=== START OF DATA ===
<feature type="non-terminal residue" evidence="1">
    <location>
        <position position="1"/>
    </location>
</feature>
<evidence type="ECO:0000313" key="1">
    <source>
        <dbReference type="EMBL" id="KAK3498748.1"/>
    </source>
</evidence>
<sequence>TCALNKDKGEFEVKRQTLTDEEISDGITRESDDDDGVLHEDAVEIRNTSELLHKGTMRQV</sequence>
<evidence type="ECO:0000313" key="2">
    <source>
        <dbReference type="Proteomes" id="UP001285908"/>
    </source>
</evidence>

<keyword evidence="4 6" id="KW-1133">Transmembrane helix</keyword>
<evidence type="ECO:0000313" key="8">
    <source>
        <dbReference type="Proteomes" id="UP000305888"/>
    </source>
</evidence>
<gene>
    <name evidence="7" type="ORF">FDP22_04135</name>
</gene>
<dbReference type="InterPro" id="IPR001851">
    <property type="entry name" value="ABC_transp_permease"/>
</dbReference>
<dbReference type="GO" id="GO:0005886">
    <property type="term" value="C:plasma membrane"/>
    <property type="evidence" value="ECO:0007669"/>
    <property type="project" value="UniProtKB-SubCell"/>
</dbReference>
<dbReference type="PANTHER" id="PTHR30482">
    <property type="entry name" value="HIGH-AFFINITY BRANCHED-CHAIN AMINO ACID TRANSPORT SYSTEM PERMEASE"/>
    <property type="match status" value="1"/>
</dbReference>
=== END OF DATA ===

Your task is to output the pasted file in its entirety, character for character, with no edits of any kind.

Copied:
<feature type="non-terminal residue" evidence="1">
    <location>
        <position position="1"/>
    </location>
</feature>
<evidence type="ECO:0000313" key="1">
    <source>
        <dbReference type="EMBL" id="KAK3498748.1"/>
    </source>
</evidence>
<sequence>TCALNKDKGEFEVKRQTLTDEEISDGITRESDDDDGVLHEDAVEIRNTSELLHKGTMRQV</sequence>
<evidence type="ECO:0000313" key="2">
    <source>
        <dbReference type="Proteomes" id="UP001285908"/>
    </source>
</evidence>

<keyword evidence="4 6" id="KW-1133">Transmembrane helix</keyword>
<evidence type="ECO:0000313" key="8">
    <source>
        <dbReference type="Proteomes" id="UP000305888"/>
    </source>
</evidence>
<gene>
    <name evidence="7" type="ORF">FDP22_04135</name>
</gene>
<dbReference type="InterPro" id="IPR001851">
    <property type="entry name" value="ABC_transp_permease"/>
</dbReference>
<dbReference type="GO" id="GO:0005886">
    <property type="term" value="C:plasma membrane"/>
    <property type="evidence" value="ECO:0007669"/>
    <property type="project" value="UniProtKB-SubCell"/>
</dbReference>
<dbReference type="PANTHER" id="PTHR30482">
    <property type="entry name" value="HIGH-AFFINITY BRANCHED-CHAIN AMINO ACID TRANSPORT SYSTEM PERMEASE"/>
    <property type="match status" value="1"/>
</dbReference>